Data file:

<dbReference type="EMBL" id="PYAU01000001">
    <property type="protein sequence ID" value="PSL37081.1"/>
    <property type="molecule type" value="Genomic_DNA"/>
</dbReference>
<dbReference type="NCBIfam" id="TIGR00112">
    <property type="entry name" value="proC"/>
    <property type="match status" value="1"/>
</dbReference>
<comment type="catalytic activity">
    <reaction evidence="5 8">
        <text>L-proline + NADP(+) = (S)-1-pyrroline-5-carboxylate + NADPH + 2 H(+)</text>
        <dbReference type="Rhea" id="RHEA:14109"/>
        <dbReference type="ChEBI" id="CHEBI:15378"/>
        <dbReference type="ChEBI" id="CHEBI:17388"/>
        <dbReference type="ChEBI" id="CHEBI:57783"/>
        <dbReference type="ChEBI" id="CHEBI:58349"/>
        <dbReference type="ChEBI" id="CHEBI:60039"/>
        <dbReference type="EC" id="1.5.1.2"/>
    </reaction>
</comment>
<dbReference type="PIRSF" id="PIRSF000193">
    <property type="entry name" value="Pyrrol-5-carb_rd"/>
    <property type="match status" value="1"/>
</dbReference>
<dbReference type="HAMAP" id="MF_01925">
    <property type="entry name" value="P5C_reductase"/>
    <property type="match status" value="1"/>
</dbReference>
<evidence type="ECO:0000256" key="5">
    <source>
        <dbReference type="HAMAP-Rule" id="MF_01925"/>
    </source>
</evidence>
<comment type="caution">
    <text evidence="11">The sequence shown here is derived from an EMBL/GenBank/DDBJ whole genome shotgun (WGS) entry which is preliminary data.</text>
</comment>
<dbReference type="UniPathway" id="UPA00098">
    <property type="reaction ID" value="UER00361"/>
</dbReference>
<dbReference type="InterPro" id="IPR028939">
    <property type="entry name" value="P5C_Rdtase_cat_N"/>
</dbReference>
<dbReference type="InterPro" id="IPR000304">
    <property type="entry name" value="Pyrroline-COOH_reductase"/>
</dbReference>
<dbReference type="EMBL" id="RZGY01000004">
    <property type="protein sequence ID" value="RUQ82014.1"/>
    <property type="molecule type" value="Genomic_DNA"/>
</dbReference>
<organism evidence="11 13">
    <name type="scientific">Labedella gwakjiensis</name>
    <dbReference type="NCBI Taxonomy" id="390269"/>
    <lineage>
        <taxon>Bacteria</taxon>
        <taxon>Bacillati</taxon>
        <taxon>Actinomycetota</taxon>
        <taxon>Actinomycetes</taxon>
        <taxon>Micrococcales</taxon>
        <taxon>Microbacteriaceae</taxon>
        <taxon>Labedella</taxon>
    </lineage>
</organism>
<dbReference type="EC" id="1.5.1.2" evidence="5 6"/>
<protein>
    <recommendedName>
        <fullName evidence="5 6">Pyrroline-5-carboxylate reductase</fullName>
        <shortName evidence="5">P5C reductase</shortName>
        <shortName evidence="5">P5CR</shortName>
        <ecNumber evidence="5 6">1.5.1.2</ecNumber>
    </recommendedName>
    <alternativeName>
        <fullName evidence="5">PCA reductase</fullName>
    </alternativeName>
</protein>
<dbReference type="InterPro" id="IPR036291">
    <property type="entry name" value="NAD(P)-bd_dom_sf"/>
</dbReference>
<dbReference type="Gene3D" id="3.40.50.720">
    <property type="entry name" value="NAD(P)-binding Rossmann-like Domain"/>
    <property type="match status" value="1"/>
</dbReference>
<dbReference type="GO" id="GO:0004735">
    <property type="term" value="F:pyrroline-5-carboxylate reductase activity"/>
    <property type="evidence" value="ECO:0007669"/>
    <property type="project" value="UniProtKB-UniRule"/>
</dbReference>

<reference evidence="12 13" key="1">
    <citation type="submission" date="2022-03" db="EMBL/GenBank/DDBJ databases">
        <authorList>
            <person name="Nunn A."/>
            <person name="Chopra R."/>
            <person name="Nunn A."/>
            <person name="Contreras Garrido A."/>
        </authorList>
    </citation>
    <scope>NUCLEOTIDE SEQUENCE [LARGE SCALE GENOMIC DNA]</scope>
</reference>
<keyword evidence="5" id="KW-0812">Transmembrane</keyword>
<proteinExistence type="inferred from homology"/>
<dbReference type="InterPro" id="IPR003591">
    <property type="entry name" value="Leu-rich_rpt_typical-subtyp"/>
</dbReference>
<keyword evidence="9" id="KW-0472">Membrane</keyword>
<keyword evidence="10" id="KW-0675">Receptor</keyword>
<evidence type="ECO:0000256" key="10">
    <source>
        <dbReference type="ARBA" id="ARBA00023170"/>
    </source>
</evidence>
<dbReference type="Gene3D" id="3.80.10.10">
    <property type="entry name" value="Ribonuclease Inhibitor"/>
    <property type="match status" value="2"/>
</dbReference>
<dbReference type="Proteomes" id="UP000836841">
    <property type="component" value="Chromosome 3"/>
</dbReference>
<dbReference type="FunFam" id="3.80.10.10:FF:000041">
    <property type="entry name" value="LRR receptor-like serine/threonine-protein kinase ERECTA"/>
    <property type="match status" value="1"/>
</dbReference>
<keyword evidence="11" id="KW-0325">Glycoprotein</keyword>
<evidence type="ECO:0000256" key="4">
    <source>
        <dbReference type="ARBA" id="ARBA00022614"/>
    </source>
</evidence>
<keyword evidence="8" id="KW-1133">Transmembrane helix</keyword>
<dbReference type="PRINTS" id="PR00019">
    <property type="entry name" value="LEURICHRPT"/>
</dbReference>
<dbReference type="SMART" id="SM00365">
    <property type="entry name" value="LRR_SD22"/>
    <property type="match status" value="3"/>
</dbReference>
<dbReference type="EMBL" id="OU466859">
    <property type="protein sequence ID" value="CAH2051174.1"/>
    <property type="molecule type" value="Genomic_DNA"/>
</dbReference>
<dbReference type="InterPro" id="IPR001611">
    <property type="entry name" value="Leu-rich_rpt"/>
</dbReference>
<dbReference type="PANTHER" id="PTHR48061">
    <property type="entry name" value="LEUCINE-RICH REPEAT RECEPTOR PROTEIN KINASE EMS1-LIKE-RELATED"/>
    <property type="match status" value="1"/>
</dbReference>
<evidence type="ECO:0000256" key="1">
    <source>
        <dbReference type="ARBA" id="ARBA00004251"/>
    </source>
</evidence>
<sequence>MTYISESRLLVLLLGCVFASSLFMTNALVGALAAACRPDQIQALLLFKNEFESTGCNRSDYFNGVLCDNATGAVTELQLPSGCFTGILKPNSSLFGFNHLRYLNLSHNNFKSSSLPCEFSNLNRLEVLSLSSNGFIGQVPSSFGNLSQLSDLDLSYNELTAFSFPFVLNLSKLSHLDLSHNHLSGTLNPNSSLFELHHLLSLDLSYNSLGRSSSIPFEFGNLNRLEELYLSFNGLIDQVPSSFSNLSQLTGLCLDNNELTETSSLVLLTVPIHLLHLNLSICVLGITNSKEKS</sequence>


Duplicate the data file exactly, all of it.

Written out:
<dbReference type="EMBL" id="PYAU01000001">
    <property type="protein sequence ID" value="PSL37081.1"/>
    <property type="molecule type" value="Genomic_DNA"/>
</dbReference>
<dbReference type="NCBIfam" id="TIGR00112">
    <property type="entry name" value="proC"/>
    <property type="match status" value="1"/>
</dbReference>
<comment type="catalytic activity">
    <reaction evidence="5 8">
        <text>L-proline + NADP(+) = (S)-1-pyrroline-5-carboxylate + NADPH + 2 H(+)</text>
        <dbReference type="Rhea" id="RHEA:14109"/>
        <dbReference type="ChEBI" id="CHEBI:15378"/>
        <dbReference type="ChEBI" id="CHEBI:17388"/>
        <dbReference type="ChEBI" id="CHEBI:57783"/>
        <dbReference type="ChEBI" id="CHEBI:58349"/>
        <dbReference type="ChEBI" id="CHEBI:60039"/>
        <dbReference type="EC" id="1.5.1.2"/>
    </reaction>
</comment>
<dbReference type="PIRSF" id="PIRSF000193">
    <property type="entry name" value="Pyrrol-5-carb_rd"/>
    <property type="match status" value="1"/>
</dbReference>
<dbReference type="HAMAP" id="MF_01925">
    <property type="entry name" value="P5C_reductase"/>
    <property type="match status" value="1"/>
</dbReference>
<evidence type="ECO:0000256" key="5">
    <source>
        <dbReference type="HAMAP-Rule" id="MF_01925"/>
    </source>
</evidence>
<comment type="caution">
    <text evidence="11">The sequence shown here is derived from an EMBL/GenBank/DDBJ whole genome shotgun (WGS) entry which is preliminary data.</text>
</comment>
<dbReference type="UniPathway" id="UPA00098">
    <property type="reaction ID" value="UER00361"/>
</dbReference>
<dbReference type="InterPro" id="IPR028939">
    <property type="entry name" value="P5C_Rdtase_cat_N"/>
</dbReference>
<dbReference type="InterPro" id="IPR000304">
    <property type="entry name" value="Pyrroline-COOH_reductase"/>
</dbReference>
<dbReference type="EMBL" id="RZGY01000004">
    <property type="protein sequence ID" value="RUQ82014.1"/>
    <property type="molecule type" value="Genomic_DNA"/>
</dbReference>
<organism evidence="11 13">
    <name type="scientific">Labedella gwakjiensis</name>
    <dbReference type="NCBI Taxonomy" id="390269"/>
    <lineage>
        <taxon>Bacteria</taxon>
        <taxon>Bacillati</taxon>
        <taxon>Actinomycetota</taxon>
        <taxon>Actinomycetes</taxon>
        <taxon>Micrococcales</taxon>
        <taxon>Microbacteriaceae</taxon>
        <taxon>Labedella</taxon>
    </lineage>
</organism>
<dbReference type="EC" id="1.5.1.2" evidence="5 6"/>
<protein>
    <recommendedName>
        <fullName evidence="5 6">Pyrroline-5-carboxylate reductase</fullName>
        <shortName evidence="5">P5C reductase</shortName>
        <shortName evidence="5">P5CR</shortName>
        <ecNumber evidence="5 6">1.5.1.2</ecNumber>
    </recommendedName>
    <alternativeName>
        <fullName evidence="5">PCA reductase</fullName>
    </alternativeName>
</protein>
<dbReference type="InterPro" id="IPR036291">
    <property type="entry name" value="NAD(P)-bd_dom_sf"/>
</dbReference>
<dbReference type="Gene3D" id="3.40.50.720">
    <property type="entry name" value="NAD(P)-binding Rossmann-like Domain"/>
    <property type="match status" value="1"/>
</dbReference>
<dbReference type="GO" id="GO:0004735">
    <property type="term" value="F:pyrroline-5-carboxylate reductase activity"/>
    <property type="evidence" value="ECO:0007669"/>
    <property type="project" value="UniProtKB-UniRule"/>
</dbReference>

<reference evidence="12 13" key="1">
    <citation type="submission" date="2022-03" db="EMBL/GenBank/DDBJ databases">
        <authorList>
            <person name="Nunn A."/>
            <person name="Chopra R."/>
            <person name="Nunn A."/>
            <person name="Contreras Garrido A."/>
        </authorList>
    </citation>
    <scope>NUCLEOTIDE SEQUENCE [LARGE SCALE GENOMIC DNA]</scope>
</reference>
<keyword evidence="5" id="KW-0812">Transmembrane</keyword>
<proteinExistence type="inferred from homology"/>
<dbReference type="InterPro" id="IPR003591">
    <property type="entry name" value="Leu-rich_rpt_typical-subtyp"/>
</dbReference>
<keyword evidence="9" id="KW-0472">Membrane</keyword>
<keyword evidence="10" id="KW-0675">Receptor</keyword>
<evidence type="ECO:0000256" key="10">
    <source>
        <dbReference type="ARBA" id="ARBA00023170"/>
    </source>
</evidence>
<dbReference type="Gene3D" id="3.80.10.10">
    <property type="entry name" value="Ribonuclease Inhibitor"/>
    <property type="match status" value="2"/>
</dbReference>
<dbReference type="Proteomes" id="UP000836841">
    <property type="component" value="Chromosome 3"/>
</dbReference>
<dbReference type="FunFam" id="3.80.10.10:FF:000041">
    <property type="entry name" value="LRR receptor-like serine/threonine-protein kinase ERECTA"/>
    <property type="match status" value="1"/>
</dbReference>
<keyword evidence="11" id="KW-0325">Glycoprotein</keyword>
<evidence type="ECO:0000256" key="4">
    <source>
        <dbReference type="ARBA" id="ARBA00022614"/>
    </source>
</evidence>
<keyword evidence="8" id="KW-1133">Transmembrane helix</keyword>
<dbReference type="PRINTS" id="PR00019">
    <property type="entry name" value="LEURICHRPT"/>
</dbReference>
<dbReference type="SMART" id="SM00365">
    <property type="entry name" value="LRR_SD22"/>
    <property type="match status" value="3"/>
</dbReference>
<dbReference type="EMBL" id="OU466859">
    <property type="protein sequence ID" value="CAH2051174.1"/>
    <property type="molecule type" value="Genomic_DNA"/>
</dbReference>
<dbReference type="InterPro" id="IPR001611">
    <property type="entry name" value="Leu-rich_rpt"/>
</dbReference>
<dbReference type="PANTHER" id="PTHR48061">
    <property type="entry name" value="LEUCINE-RICH REPEAT RECEPTOR PROTEIN KINASE EMS1-LIKE-RELATED"/>
    <property type="match status" value="1"/>
</dbReference>
<evidence type="ECO:0000256" key="1">
    <source>
        <dbReference type="ARBA" id="ARBA00004251"/>
    </source>
</evidence>
<sequence>MTYISESRLLVLLLGCVFASSLFMTNALVGALAAACRPDQIQALLLFKNEFESTGCNRSDYFNGVLCDNATGAVTELQLPSGCFTGILKPNSSLFGFNHLRYLNLSHNNFKSSSLPCEFSNLNRLEVLSLSSNGFIGQVPSSFGNLSQLSDLDLSYNELTAFSFPFVLNLSKLSHLDLSHNHLSGTLNPNSSLFELHHLLSLDLSYNSLGRSSSIPFEFGNLNRLEELYLSFNGLIDQVPSSFSNLSQLTGLCLDNNELTETSSLVLLTVPIHLLHLNLSICVLGITNSKEKS</sequence>